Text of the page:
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RFID: Nearly Ready for Prime Time

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Sometimes being an early technology adopter can be a downer. But Bill

Miller, CIO for El Paso County in Colorado, plans to use what he has

learned from his failed radio frequency identification (RFID) project

next year, when he says the technology will be ready for prime time.

”Early adoption is generally a lot of work. We were expecting that,”

says Miller. ”But RFID just isn’t sophisticated enough yet. The

technology is extremely immature.”

Those are harsh words for the wireless tag reader technology that has

garnered backing from the likes of retail powerhouses Wal-Mart, Starbucks

and Gillette. IDC, a research firm in Framingham, Mass., predicts the

RFID market, including services surrounding implementation, will reach $2

billion by 2008.

But for Miller, the proof is in the $70,000 pilot.

Miller hoped to use the technology, which lets users place detailed

information on a wireless tag and then match that information via a

reader to a back-end database, to ease his asset management woes. He

planned to place RFID tags on the 2,300 desktop systems throughout the

county to track the life cycle and location of both hardware and


”Computers might show up on the network, but they’re not always in the

same place they were six months ago,” Miller says. He has a bootstrap IT

operation with only three full-time desktop people. However, he replaces

more than 400 systems in a year — finding it ”less expensive to replace

them than to fix them.”

With the RFID tags, his team would be able to do a quick walk-through on

a floor of a building and assess the location and age of the desktop

equipment by matching the tag with vital information, such as purchase

date and licensing or lease agreements, stored in an Oracle inventory

control database.

But a few months into the project, which started with the IT group’s 200

desktops, Miller found out that the readers were not mature enough for

the task. Instead, distance and interference limitations would not even

allow for the eight feet of space he needed for rapid reads.

”If you have to get right up to the PC, then this technology is of no

value,” he says. ”Sometimes we were accessing info from other units. We

weren’t able to get accurate readings.”

Although Miller has decided to table the project until 2006, he says some

valuable lessons have been learned that could help other IT executives.

”Focus on getting information in your ERP systems up to date,” he

advises. ”It’s critical if you’re going to do an accurate inventory with

the RFID tags.”

He also recommends creating a virtual team for the evaluation and

deployment of RFID technology. ”Put together your applications, systems,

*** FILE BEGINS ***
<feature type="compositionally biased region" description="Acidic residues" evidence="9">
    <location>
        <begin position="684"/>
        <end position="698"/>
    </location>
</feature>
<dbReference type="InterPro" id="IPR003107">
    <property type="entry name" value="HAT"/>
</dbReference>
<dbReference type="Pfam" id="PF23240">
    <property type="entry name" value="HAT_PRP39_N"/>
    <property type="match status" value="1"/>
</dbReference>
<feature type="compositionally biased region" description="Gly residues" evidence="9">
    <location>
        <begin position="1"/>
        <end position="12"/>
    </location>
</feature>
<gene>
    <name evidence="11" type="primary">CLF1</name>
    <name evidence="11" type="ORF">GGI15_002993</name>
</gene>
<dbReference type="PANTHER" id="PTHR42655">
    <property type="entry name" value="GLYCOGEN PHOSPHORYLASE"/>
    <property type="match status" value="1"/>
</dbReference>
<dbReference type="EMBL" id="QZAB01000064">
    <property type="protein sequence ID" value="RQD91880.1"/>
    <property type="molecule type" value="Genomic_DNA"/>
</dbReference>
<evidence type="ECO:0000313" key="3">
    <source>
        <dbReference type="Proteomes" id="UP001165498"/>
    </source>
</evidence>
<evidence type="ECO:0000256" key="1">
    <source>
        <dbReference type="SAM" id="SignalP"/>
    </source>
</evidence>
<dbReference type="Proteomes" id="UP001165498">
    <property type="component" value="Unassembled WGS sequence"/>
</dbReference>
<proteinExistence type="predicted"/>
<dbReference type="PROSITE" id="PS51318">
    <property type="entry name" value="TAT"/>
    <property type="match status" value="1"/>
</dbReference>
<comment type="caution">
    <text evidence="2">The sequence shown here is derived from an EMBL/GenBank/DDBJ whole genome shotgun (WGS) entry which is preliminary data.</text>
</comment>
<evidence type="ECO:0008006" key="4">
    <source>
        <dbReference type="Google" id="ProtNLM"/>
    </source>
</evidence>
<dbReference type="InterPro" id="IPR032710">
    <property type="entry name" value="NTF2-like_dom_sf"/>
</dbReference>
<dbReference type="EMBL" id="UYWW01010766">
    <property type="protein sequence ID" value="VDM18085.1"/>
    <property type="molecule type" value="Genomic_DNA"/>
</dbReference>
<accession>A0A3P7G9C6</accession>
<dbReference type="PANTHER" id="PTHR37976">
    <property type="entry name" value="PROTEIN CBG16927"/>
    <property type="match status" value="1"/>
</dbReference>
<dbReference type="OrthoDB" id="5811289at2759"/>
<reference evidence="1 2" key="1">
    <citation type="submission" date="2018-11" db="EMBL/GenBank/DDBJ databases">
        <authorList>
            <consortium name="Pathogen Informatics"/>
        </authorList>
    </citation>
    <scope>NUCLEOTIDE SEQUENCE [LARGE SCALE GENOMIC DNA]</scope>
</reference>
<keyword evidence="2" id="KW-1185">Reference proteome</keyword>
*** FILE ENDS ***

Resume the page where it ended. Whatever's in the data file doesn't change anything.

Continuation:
production, and project management teams. Wherever you’re storing the

data, whatever databases you’re integrating with, they’re going to have

to be part of it.”

Craig Mathias, a wireless expert and principal at Farpoint Group, a

consultancy in Ashland, Mass., contends the real promise of RFID

technology is still a few years out. But he agrees with Miller that there

are things IT executives must do now to prepare for the technology.

”Probably the biggest issue surrounding RFID is database integration,”

he says. ”You want to trap and trigger the right activities stored in

the databases.”

For instance, Mathias says, hospitals could use RFID tags on all of their

equipment so they could quickly locate specialized tools in an emergency,

making better use of high-cost resources. But for this application to be

successful, he says much thought has to be put into the creation of the

back-end databases. ”What are the priorities for the information being

read?” He adds that it’s easy to gather too much information and not be

able to sort through it.

Dan Mullen, president of the Association for Automatic Identification and

Mobility, based in Pittsburgh, says the amounts of data that stream in

from readers could pose challenges for IT groups, in terms of database

processing, storage and bandwidth. All are concerns that have to be

addressed before the technology is rolled out.

One way to save on resources is to determine what information can be

handled on the front end and what should be passed along to back-end

databases. ”In some cases, you might only need to see basic information,

such as the type of product, so there’s no need to pass along the more

specific information, such as the plant it came from. In other cases, you

might want more visibility and depth.”

Mullen says IT groups also have to determine how that data is going to be

used and who it needs to get to. For instance, does it need to be sent in

real-time over mobile devices to various departments. ”Hopefully,

companies are going to use the information [being delivered], he says.

”It doesn’t do any good without business intelligence.”

A final piece of advice is to know the environment the RFID tags will be

operating in. Will there be interference from various materials?

Chris Heim, president of HighJump Software in Minneapolis, says IT

managers must consider the engineering involved in RFID deployments.

”You can’t just put an RFID tag on any substance and expect to have a

high-read rate.”

He warns that liquid and metals are difficult for RFID sensors. ”If

you’re going to put a tag on a can of pop, you’re going to have to


”There is a tremendous amount of information that will come from RFID,

but there’s more witchcraft necessary than some people are used to,” he


For Bill Miller, with a little time and preparation, the promise is still

there: ”This is a technology that’s going to be very successful in the


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